Nonesuch polka

Also known as A La Mode De France, The Lady’s Bransle, None Such, Nonsuch.

There are 7 recordings of this tune.

Nonesuch has been added to 2 tune sets.

Nonesuch has been added to 47 tunebooks.

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Three settings

X: 1
T: Nonesuch
R: polka
M: 2/4
L: 1/8
K: Ddor
|:a|af ga|fe/2f/2 da|af ga|f2 d:|
|:e|ec de|fe/2f/2 de|ec de|f2 d:|
X: 2
T: Nonesuch
R: polka
M: 2/4
L: 1/8
K: Edor
|: B | BG AB | GF/2G/2 EB | BG AB | G2 E :|
|: F | FD EF | GF/2G/2 EF | FD EF | G2 E :|
X: 3
T: Nonesuch
R: polka
M: 2/4
L: 1/8
K: Dmin
a | af ga | fe/f/ da | af ga | f2d :|
|: e- | ec de | fe/f/ df | ec de |1 f2d :|2 d2 d |]

Thirteen comments


This tune has been submitted in response to a request. It is a Playford tune, and is designated as a polka by virtue of its 2/4 time signature.

Nonesuch was a hunting lodge built in 1538 by Henry VIII over the demolished property of the village of Cuddington, near Epsom Wells in Sussex, with the intention that it should be the most ostentatious hunting lodge ever made. At the very end of her life, Elizabeth I visited Nonesuch, as a guest of Lord Lumley, son-in-law of the Earl of Arundel, and it was reported that "there is much dancing of country dances in the privy chamber at Nonesuch, before the Queen’s majesty, who is exceedingly pleased therewith". The Queen apparently was a great dancer in her youth.


Nonesuch/Other Playford Tunes

An abc file of several Playford tunes, including Nonesuch, is available from:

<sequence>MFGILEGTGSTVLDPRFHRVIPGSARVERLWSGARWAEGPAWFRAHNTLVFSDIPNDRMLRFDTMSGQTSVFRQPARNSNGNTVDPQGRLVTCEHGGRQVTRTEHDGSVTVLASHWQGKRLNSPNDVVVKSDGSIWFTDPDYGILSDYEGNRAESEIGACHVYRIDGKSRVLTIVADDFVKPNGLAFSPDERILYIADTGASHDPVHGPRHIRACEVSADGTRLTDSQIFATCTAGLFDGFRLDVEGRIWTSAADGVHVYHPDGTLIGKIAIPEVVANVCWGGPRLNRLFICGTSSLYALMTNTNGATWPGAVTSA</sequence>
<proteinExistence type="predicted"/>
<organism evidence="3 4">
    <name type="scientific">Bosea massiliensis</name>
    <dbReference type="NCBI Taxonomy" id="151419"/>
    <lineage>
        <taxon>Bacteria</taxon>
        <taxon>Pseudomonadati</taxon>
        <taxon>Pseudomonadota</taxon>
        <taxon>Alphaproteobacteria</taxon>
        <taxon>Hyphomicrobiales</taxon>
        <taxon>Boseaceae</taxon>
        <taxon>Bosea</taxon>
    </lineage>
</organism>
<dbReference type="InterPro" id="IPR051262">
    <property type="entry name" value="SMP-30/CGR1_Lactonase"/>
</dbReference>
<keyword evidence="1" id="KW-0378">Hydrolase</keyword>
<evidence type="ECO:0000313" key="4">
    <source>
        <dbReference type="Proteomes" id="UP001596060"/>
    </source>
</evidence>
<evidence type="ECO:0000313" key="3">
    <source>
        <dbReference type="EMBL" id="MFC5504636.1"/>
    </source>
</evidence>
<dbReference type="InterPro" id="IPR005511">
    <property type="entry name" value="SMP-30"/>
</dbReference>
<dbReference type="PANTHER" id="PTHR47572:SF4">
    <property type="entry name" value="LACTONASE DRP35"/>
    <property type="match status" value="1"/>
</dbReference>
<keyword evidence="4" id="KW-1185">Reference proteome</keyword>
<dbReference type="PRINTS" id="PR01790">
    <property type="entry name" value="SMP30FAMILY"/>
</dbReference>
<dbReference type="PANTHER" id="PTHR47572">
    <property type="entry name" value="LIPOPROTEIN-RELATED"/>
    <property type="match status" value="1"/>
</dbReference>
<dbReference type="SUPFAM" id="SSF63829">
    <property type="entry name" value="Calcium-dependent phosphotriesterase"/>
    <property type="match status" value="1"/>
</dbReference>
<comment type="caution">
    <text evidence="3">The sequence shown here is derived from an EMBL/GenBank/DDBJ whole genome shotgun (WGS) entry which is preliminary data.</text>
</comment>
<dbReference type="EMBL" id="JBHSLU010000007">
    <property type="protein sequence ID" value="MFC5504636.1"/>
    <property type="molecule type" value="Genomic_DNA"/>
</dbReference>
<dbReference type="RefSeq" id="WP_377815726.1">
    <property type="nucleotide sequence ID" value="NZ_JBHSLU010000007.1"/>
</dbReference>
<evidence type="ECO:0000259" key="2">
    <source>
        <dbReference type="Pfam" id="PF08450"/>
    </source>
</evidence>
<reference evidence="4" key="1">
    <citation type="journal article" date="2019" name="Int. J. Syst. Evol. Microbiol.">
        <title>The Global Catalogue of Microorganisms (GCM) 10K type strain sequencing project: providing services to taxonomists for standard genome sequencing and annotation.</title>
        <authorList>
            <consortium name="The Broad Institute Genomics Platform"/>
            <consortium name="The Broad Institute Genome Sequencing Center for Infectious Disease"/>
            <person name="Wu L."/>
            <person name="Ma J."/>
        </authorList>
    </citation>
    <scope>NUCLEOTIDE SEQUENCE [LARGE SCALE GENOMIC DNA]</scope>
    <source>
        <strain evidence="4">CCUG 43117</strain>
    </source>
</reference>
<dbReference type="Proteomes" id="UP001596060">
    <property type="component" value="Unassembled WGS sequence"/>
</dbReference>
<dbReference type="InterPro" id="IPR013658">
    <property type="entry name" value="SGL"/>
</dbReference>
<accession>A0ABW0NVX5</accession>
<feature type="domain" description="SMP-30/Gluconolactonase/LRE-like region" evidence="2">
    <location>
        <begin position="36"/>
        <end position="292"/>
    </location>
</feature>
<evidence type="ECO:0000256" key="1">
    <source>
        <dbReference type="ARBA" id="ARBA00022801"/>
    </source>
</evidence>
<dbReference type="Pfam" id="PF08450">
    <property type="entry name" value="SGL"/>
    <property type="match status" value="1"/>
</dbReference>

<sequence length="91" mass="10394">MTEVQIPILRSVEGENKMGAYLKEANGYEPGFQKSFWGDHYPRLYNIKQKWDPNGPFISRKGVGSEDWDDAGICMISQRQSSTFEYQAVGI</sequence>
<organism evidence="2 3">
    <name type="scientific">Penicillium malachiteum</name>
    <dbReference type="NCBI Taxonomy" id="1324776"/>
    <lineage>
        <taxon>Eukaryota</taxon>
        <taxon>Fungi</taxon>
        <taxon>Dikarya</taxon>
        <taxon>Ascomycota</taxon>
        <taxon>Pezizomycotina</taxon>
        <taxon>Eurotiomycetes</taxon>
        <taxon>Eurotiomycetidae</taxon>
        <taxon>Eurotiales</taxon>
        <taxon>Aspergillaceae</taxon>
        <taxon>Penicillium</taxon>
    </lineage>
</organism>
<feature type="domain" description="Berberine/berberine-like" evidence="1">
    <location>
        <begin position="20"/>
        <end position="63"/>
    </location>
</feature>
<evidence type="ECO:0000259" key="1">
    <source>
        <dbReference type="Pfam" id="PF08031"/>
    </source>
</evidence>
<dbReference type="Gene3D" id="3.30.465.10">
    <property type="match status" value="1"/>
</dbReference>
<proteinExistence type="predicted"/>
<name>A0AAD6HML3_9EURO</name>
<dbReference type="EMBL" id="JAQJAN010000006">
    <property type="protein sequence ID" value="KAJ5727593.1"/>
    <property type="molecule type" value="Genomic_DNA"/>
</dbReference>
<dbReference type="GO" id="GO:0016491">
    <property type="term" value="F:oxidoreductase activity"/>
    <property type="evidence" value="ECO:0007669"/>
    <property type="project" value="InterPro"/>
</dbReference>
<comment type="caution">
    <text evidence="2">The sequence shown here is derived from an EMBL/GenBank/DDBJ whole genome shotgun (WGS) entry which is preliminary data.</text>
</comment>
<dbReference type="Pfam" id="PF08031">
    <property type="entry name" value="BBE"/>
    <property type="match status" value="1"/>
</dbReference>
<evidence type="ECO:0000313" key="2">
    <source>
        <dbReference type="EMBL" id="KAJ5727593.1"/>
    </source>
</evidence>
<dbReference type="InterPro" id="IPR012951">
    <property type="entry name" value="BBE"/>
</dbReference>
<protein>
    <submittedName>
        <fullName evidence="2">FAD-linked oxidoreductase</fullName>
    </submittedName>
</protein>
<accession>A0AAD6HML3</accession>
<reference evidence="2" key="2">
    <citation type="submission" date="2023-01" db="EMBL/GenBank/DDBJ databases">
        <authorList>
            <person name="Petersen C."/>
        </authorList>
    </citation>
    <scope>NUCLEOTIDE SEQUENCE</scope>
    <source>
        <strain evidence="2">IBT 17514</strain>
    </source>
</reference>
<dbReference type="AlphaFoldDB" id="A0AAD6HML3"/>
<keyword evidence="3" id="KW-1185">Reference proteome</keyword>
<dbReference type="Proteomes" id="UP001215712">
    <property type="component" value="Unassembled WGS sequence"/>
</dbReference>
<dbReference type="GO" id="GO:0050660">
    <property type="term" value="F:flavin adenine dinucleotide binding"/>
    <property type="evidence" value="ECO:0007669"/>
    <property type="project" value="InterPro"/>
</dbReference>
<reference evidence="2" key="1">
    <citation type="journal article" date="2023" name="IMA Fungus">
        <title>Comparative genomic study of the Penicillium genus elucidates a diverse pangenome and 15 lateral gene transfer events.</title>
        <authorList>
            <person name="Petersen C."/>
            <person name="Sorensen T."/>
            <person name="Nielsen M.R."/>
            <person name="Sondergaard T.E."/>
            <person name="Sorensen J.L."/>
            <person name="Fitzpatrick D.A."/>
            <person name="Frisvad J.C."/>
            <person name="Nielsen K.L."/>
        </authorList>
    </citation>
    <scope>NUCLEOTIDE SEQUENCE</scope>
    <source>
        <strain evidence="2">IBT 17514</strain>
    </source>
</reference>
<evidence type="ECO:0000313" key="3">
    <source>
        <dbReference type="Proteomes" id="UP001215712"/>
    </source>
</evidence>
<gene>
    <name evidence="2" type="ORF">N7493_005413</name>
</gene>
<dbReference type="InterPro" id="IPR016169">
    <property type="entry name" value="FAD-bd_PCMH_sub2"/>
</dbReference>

Most Playford tunes are pretty easy to find on the net, particularly if you look around the web sites of historical re-enactment / period dance societies.

Posted by .

Lyrics (Glenn Turner and Hope Athearn, 1969)

Oh, She will bring the buds in the spring
and dance among the flowers.
In summer’s heat Her kisses are sweet,
She sings in leafy bowers.
She cuts the cane, She gathers the grain,
when fruits of fall surround Her.
Her bones grow old in wintery cold,
She wraps Her cloak around Her.

But She will bring the buds in the spring…
(repeat ad libitum)

Different Tune

This tune is Nonesuch. A la mode de France is almost the same, just play it, as if it was in D, with F sharp and C Sharp

Posted by .

Indeed the tune is Nonesuch which appeared in Playford’s 1st edition in 1651. A la mode de France is similar but a different tune which also appeared in Playford’s first edition. Both are set in 2/2 time in modern ‘Complete Country Dance Tunes from Playford’s Dancing Master’.

Nonesuch, X:2

This tune is a favourite of D/G melodeon players, but they normally play it in E Dorian (using the D-row).

Hence this setting.

None Such

A simple traditional English folk tune from the Playford collection.

Re: None Such

"The Session is a community website dedicated to Irish traditional music." So it says on the home page.

Re: None Such

If your taste in music is based purely on where a tune is from and not how good it is, then sure, feel free to ignore this tune and enjoy those on this site which are from Ireland.

Re: None Such

I sometimes wonder why the site wasn’t originally named "The Irish Session". It would have avoided some ‘confusion’ over the years. However, I am glad that the tunes are not exclusively Irish as I enjoy researching and playing those from a variety of sources.

Re: None Such

""The Session is a community website dedicated to Irish traditional music." So it says on the home page."…….
Well Irish traditional music evolves from many external sources. ‘Tradition’ evolves,just like all living things. However,….
As Steve Owen’s comment suggests, this tune should have been posted as a version of, although if my memory serves me well, I doubt it’s even a different version, so maybe this post should be deleted??

Posted by .

Re: Nonesuch

Oops, well found, cheers! Aye, this version is essentially identical to the existing one so this can be deleted.